Analytics advancement in distribution is moving quickly. The events of this year are compounding and accelerating factors that are driving how distributors create competitive advantage today, with analytics among the top items on the list. This year has proven how quickly an organization can pivot to keep customers engaged. In a recent MDM Spotlight, CEO Tom Gale spoke with Taylor Clements, director of implementation services at Enavate, about the importance of speed and the ability to leverage analytics for distributors.
Analytics can serve as a foundational capability to build a more agile distribution organization. In 2015, MDM published The Distributor’s Guide to Analytics, bringing together the best practices from thought leaders across every aspect of distribution analytics: inventory management, pricing, profitability, sales and marketing. In the five years since, digital has become a bigger part of the ways that distributors go to market. “With the explosion in just the past few years of cloud computing, apps and business intelligence tools, distributors really have a much better opportunity today to capture and process that data to really pull out of their ERP system the transactional data, e-commerce and other technology platforms to manage increasingly complex data inputs and extract insights in a much more agile manner,” said Gale.
Also see: “Why a Cloud-Based ERP Has Never Been More Important.”
The importance of critical profit values, KPIs, and a team of people who know what to do with the information are critical. Distributors can now leverage big data using existing AI and machine learning in ERP technologies to predict future trends and better know what areas of their business to monitor. “Most distributors understand that 30% of their products provide a majority of their profits,” said Clements. But product mix changes much more often than it used to, “using these tools to monitor important data like churn ultimately translates to reduce costs, leaner inventory, and even more accurate staffing estimates.”
Practical applications of AI and machine learning are emerging that demonstrate how distributors are leveraging the technology. For example, financial and forecasting models take historical data gathered over time and then use statistical models to determine whether or not to consider outliers in producing an idea of future purchases to fulfill future sales orders and transport orders, according to Clements.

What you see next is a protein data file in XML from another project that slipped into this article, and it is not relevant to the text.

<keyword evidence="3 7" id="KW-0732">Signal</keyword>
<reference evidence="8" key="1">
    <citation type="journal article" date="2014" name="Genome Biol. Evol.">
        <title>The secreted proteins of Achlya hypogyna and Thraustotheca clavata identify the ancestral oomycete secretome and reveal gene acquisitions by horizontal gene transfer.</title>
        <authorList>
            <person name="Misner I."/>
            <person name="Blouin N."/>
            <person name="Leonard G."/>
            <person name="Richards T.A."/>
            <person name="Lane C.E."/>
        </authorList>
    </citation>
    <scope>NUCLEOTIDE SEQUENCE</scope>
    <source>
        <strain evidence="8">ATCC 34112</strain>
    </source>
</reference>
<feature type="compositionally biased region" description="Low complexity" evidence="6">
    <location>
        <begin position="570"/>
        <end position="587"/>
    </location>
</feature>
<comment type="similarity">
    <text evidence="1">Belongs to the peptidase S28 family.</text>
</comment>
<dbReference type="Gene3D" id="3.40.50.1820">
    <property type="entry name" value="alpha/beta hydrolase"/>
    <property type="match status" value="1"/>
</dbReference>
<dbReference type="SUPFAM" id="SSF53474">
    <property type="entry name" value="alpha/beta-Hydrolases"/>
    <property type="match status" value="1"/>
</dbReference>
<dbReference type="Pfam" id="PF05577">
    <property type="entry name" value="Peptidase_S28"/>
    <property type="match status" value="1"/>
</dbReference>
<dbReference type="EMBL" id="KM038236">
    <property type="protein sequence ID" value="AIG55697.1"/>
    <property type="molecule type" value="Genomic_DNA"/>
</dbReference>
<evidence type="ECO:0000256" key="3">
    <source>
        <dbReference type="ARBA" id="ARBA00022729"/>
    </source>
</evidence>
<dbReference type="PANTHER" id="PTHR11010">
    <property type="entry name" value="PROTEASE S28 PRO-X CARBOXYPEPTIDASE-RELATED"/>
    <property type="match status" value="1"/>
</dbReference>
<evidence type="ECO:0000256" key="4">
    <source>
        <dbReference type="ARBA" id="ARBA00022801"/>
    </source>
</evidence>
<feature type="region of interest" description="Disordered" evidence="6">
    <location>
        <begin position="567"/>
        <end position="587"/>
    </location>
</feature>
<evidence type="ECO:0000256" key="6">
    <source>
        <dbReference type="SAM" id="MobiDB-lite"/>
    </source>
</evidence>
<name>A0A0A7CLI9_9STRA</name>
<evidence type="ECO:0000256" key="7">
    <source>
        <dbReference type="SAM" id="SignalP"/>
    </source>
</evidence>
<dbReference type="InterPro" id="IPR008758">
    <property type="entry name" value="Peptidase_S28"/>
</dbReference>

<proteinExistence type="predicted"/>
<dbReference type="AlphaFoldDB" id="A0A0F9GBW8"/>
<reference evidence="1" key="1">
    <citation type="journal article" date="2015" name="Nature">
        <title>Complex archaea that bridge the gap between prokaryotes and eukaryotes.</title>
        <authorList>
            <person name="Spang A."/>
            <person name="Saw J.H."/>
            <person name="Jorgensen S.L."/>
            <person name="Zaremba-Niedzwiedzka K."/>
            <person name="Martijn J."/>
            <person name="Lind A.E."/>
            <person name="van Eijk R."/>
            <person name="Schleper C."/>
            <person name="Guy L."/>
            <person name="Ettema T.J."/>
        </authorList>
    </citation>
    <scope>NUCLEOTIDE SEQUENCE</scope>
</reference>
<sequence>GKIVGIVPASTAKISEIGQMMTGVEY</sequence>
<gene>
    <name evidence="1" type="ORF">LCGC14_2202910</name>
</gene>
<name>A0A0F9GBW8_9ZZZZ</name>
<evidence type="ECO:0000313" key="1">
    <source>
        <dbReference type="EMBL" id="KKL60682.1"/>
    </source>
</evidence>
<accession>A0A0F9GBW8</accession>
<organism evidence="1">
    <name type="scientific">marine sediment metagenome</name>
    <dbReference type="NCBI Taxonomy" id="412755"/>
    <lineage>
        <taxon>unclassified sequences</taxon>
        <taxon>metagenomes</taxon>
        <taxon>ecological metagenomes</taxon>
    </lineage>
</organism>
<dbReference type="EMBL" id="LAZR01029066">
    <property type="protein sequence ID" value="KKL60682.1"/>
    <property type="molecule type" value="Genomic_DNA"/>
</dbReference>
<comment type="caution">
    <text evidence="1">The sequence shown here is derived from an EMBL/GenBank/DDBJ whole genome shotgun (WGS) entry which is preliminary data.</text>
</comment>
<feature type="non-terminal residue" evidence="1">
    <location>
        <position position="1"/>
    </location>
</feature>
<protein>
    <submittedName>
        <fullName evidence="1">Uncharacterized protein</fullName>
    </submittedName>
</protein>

There’s been a change in mindset over the last couple years as distributors turn their focus away from dashboard-style analytics that look at previous performance and more toward predictive analytics. “The availability of up-to-date information is key to the agility of a modern distributor,” said Clements.
Beyond core capabilities, the successful application of analytics also depends on visibility of the data within the organization. Distributors are pushing analytics forward in today’s environment with a focus on elements that have been unique to the pandemic environment, such as visibility into which substitution products are available to prevent a supply chain interruption when a first-choice product is out of stock or has deliverability issues, Clements pointed out. “We know that wholesale distributors need more flexibility to address issues like ranking and prioritizing products to be substituted,” He said. “Automating substitutions or incorporating user approvals. And more often, letting customers and customer groups drive the approvals is important.”
Clements recommended distributors ensure their ERP products are also capable of preserving margins during the substitution process in a way that is seamless and automatic.
Bringing together a combination of the technology tools that are right for the unique needs of a distribution company with the talent of its team will be an important task in the next 12-24 months.
To listen to the MDM Spotlight in its entirety, click here.